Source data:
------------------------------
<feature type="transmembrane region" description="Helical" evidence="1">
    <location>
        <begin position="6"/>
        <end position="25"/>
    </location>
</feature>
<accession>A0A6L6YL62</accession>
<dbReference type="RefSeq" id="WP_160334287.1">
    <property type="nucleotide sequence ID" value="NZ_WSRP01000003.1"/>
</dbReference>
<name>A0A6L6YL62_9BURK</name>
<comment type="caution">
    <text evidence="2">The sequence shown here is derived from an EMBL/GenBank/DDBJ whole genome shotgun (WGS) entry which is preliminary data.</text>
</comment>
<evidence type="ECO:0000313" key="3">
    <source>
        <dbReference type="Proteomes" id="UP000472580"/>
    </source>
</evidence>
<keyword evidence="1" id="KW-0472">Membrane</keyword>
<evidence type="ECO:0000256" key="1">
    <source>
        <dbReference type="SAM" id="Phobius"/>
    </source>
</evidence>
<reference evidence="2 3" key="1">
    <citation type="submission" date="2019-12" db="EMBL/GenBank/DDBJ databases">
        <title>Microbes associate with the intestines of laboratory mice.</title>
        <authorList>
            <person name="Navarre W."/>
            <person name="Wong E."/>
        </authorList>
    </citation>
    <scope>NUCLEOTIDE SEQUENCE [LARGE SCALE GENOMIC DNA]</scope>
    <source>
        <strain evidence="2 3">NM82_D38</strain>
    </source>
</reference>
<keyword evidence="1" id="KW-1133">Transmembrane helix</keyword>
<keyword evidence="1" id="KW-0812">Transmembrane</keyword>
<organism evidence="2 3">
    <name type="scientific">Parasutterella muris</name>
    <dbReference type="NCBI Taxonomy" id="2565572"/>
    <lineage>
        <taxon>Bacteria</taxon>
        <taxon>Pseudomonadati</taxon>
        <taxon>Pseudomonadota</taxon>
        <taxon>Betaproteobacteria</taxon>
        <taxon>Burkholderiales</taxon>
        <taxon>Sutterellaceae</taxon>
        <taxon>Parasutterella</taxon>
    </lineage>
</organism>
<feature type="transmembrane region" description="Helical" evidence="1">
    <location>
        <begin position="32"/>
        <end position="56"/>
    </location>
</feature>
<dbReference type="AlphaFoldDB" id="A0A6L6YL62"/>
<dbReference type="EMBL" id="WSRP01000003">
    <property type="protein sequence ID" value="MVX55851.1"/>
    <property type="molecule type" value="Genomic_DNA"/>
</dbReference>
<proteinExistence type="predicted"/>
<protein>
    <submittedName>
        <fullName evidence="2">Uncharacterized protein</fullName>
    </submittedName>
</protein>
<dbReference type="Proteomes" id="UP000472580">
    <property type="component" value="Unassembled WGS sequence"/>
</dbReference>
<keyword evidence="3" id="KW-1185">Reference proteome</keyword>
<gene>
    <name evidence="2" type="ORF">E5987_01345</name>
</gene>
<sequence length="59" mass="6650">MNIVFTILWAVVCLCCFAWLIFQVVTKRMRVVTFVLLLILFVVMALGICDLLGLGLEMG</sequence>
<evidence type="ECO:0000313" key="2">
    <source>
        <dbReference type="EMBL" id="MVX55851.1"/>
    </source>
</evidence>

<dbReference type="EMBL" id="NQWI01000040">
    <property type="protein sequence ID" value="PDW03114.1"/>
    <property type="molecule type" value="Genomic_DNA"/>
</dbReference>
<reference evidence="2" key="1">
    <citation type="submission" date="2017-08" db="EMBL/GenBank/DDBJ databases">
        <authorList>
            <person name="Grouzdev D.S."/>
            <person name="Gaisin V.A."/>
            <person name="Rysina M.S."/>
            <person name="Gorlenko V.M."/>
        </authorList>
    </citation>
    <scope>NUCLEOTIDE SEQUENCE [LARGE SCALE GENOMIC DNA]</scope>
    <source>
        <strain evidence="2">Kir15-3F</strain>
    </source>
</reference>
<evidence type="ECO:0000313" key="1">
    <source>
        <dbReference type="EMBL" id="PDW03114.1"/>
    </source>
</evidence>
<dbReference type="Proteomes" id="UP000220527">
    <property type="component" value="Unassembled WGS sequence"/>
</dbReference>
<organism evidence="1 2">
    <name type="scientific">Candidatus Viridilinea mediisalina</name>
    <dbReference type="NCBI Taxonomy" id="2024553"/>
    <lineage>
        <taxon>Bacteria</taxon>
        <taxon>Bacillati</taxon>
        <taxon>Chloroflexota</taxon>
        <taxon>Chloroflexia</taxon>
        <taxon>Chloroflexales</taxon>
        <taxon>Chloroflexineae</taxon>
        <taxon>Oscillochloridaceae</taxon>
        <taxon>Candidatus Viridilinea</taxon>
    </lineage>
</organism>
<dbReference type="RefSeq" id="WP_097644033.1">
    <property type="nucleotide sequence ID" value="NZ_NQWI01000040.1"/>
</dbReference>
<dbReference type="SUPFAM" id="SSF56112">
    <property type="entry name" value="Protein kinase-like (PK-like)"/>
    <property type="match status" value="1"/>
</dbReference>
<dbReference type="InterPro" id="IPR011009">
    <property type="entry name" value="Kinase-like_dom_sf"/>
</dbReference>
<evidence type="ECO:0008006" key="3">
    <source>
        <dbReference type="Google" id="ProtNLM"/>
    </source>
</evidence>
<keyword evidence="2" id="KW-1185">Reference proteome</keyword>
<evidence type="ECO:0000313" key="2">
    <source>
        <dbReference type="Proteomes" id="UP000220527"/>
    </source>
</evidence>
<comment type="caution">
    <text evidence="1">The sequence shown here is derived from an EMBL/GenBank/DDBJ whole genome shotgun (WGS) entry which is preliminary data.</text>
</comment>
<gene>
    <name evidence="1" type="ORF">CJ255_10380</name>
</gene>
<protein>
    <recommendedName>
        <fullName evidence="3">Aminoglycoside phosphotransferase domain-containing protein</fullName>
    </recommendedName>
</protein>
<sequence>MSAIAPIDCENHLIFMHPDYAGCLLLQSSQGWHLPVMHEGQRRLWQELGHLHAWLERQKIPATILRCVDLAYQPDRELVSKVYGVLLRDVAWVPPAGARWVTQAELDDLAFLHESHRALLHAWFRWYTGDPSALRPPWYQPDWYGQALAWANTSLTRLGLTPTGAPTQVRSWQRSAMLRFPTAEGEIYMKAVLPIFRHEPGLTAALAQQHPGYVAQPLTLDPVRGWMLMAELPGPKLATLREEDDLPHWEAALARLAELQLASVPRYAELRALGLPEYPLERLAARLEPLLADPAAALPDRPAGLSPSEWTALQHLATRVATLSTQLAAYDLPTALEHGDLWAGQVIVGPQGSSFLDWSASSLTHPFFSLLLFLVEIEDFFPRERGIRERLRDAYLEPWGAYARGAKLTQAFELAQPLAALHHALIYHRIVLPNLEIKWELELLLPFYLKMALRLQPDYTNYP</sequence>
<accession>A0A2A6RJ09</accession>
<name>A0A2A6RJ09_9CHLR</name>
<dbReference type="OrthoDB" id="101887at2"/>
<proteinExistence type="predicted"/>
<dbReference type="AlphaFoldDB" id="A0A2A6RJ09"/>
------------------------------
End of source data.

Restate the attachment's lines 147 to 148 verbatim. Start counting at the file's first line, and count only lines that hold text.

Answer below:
</comment>
<gene>